• 1/4 teaspoon red hot-pepper sauce
  • 1/8 teaspoon salt


  • 18 medium spinach leaves
  • 1/2 medium cucumber, peeled and sliced
  • 1 medium tomato, sliced crosswise and halved
  • 1 medium avocado, thinly sliced
  • 1/2 cup chopped fresh cilantro
  • 1 ounce fat-free feta cheese, crumbled


  1. In a small bowl, whisk together the dressing ingredients.
  2. On a platter, decoratively arrange the spinach, cucumber, tomato, and avocado like a fan or an accordion. Pour the dressing overall. Sprinkle with the cilantro and feta. Serve immediately for peak flavor (plus, the spinach won’t wilt).

Per serving: Calories:70; Total Fat: 3.5g; Saturated Fat: 0.5g; Cholesterol: <5mg; Sodium: 160 mg; Carbohydrate: 5g; Fiber: 3g; Protein: 3g.


Boneless Barbecue Mock Wings
Boneless Barbecue "Wings"

Boneless Barbecue “Wings”

Your heart will love these boneless barbecue “wings.” Boneless chicken breast meat is a healthy heart stand-in for traditional chicken wings. A 3oz serving of chicken breast meat has only 3 grams of total fat, and just 1 gram of saturated fat compared to 14 grams of total fat and 4 grams saturated fat in 3 oz of chicken wings with skin. Reducing the amount of particularly saturated and trans fats can help keep your cholesterol levels in a healthy range.

Serves: 14

Serving Size: 2 pieces chicken and 1½ teaspoon sauce

Prep Time: 15 minutes

Cooking Time: 25 minutes


  • Cooking spray
  • 2 tablespoons whole-wheat flour or all-purpose flour
  • 1/4 teaspoon salt-free seasoned pepper blend
  • 1/4 cup low-fat buttermilk
  • 1 teaspoon red hot-pepper sauce
  • 1 cup crushed corn flake cereal (about 2 1/2 cups flakes)
  • 1 pound boneless, skinless chicken breasts, all visible fat discarded, cut into 28 strips
  • 1/4 cup barbecue sauce (lowest sodium available)
  • 1 tablespoon cider vinegar
  • 1 tablespoon honey


  1. Preheat the oven to 350°F. Lightly spray a baking sheet with cooking spray.
  2. In a medium shallow dish, stir together the flour and seasoned pepper blend. In a second shallow dish, whisk together the buttermilk and hot-pepper sauce. Put the corn flake crumbs in a third shallow dish. Set the dishes and the baking sheet in a row like an assembly-line. Working in batches, dip the chicken in the flour mixture, then in the buttermilk mixture, and finally in the corn flake mixture, turning to coat at each step and gently shaking off any excess crumbs. Using your fingertips, gently press the coating mixture so it adheres to the chicken.
  3. Arrange the chicken in a single layer on the baking sheet. Lightly spray the top of the chicken with cooking spray.
  4. Bake for 25 minutes, or until the chicken is no longer pink in the center and the coating is crisp.
  5. Meanwhile, in a medium bowl, whisk together the barbecue sauce, vinegar, and honey.
  6. You can add the chicken to the sauce, stirring gently to coat, or serve the sauce on the side.

Per serving: Calories: 75; Total Fat: 1g; Saturated Fat: 0g; Cholesterol: 20mg; Sodium: 90mg; Carbohydrate: 8g; Fiber: <1g; Protein: 8g.


Grilled Sirloin with Tapenade

You might think red meat is off-limits when trying to maintain a heart-healthy diet. But beef tenderloin is low in saturated fat and cholesterol and meets the American Heart Association criteria for a heart-healthy food. So go ahead and add this grilled sirloin with tapenade to your recipe rotation.

Serves: 6

Serving Size: 3oz beef and 1 heaping Tbsp tapenade

Prep Time: 10 mins

Cooking Time: 20 minutes


  • Cooking spray
  • 1 1/2 lb boneless top sirloin steak, about 1-inch thick, all visible fat discarded
  • 4 1/2 medium garlic cloves, minced
  • 1 1/2 tsp dried thyme, crumbled
  • 1/2 tsp pepper
  • 1/8 tsp salt


  • 1/4 cup chopped kalamata olives
  • 3 Tbsp chopped pimiento-stuffed green olives
  • 1 Tbsp Dijon mustard (lowest sodium available)
  • 1 Tbsp capers, drained, and chopped (if large)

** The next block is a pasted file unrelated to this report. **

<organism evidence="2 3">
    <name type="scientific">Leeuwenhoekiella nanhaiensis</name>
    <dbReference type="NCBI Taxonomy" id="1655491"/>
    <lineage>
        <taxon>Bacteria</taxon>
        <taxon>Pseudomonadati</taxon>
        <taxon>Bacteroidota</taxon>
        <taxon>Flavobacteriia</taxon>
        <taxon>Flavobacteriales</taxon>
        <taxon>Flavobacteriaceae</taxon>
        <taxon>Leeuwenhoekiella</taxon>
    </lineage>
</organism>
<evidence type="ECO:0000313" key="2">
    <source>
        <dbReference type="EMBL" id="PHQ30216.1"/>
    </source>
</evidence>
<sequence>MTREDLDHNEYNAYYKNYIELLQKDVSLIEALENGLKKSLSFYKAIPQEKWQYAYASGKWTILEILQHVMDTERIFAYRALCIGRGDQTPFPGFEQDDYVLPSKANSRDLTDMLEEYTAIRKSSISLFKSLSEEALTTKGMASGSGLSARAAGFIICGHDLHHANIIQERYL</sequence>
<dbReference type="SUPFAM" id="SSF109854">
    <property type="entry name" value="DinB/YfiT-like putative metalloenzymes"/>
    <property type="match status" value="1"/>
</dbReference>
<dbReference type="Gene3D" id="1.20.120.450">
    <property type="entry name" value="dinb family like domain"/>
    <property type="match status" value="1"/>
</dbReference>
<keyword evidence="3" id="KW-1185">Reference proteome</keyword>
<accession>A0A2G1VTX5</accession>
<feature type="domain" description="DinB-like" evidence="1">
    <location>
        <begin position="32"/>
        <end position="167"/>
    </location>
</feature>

• 1/2 tsp dried thyme, crumbled
  • 1/2 medium garlic clove, minced


  1. Lightly spray the grill rack with cooking spray. Preheat the grill on medium high.
  2. Lightly spray the beef with cooking spray.
  3. In a small bowl, stir together the garlic cloves, thyme, pepper, and salt. Sprinkle over the beef. Using your fingertips, gently press the mixture so it adheres to the beef.
  4. Grill the beef, covered, for 10 minutes on each side for medium rare, or until the desired doneness. Transfer to a cutting board. Lightly cover with aluminum foil. Let stand for 5 minutes. Thinly slice the beef diagonally across the grain.
  5. Meanwhile, in a separate small bowl, stir together the tapenade ingredients.
  6. Serve the beef topped with the tapenade.

Per serving: Calories: 180 Total Fat:7g; Saturated Fat: 2.5g; Cholesterol: 60mg; Sodium: 300mg; Carbohydrate: 2g; Fiber: 1g; Protein: 26g

Tex Mex Shrimp Tacos
Tex-Mex Shrimp Tacos

Tex-Mex Shrimp Tacos

If you're a fan of shrimp, you'll love these Tex-Mex shrimp tacos. Shrimp are virtually fat-free, low in calories, and high in protein. Each 3-ounce serving provides 99 calories and 24 grams of protein. Years ago, shrimp was considered off-limits when trying to maintain a heart-healthy diet because of its high cholesterol content. But today, we know it is saturated fat that raises cholesterol and not necessarily the amount of dietary cholesterol you eat.

Serves: 8

Serving Size: 1 taco

Prep Time: 20 minutes

Cooking Time: 6 minutes


Mexican White Sauce:

  • 6 tablespoons light mayonnaise
  • 1/4 cup fat-free plain yogurt
  • 1 tablespoon fresh lime juice

Tex-Mex Shrimp:

  • 2 tablespoons olive oil
  • Juice from 1 lime
  • 1 tablespoon salt-free Creole seasoning blend
  • 3 garlic cloves, minced
  • 1/4 teaspoon kosher salt
  • 32 medium shrimp, peeled and deveined
  • 8 (6-inch) corn tortillas, warmed
  • 2 cups chopped mixed greens
  • 1 tablespoon chopped fresh cilantro


  1. Preheat the broiler. Set the broiler rack 3-4 inches from the heat.
  2. In a small bowl, stir together the Mexican white sauce ingredients. Set aside.
  3. In a large bowl, whisk together the oil, lime juice, Creole seasoning, garlic, and salt. Add the shrimp to the mixture, tossing gently until well coated.
  4. Spread the shrimp in a single layer on a large baking sheet. Broil the shrimp for 2-3 minutes. Using tongs, turn the shrimp over. Broil for 2-3 minutes, or until the shrimp turn pink on the outside.
  5. Divide the shrimp equally among the tortillas. Top each with the greens and cilantro. Drizzle with the white sauce.

Per serving: Calories: 150; Total Fat: 7g; Saturated Fat: 1g; Cholesterol: 50mg; Sodium: 180mg; Carbohydrate: 15g; Fiber: 2g; Protein: 9g.

These recipes are from Diabetes & Heart-Healthy Recipes published by the American Diabetes Association. ©2019 American Diabetes Association and the American Heart Association. All rights reserved. Available at ShopDiabetes and ShopHeart.

This article is part of a series to help people with diabetes learn how to support heart health, made possible in part by the American Heart Association and American Diabetes Association’s Know Diabetes by Heart initiative.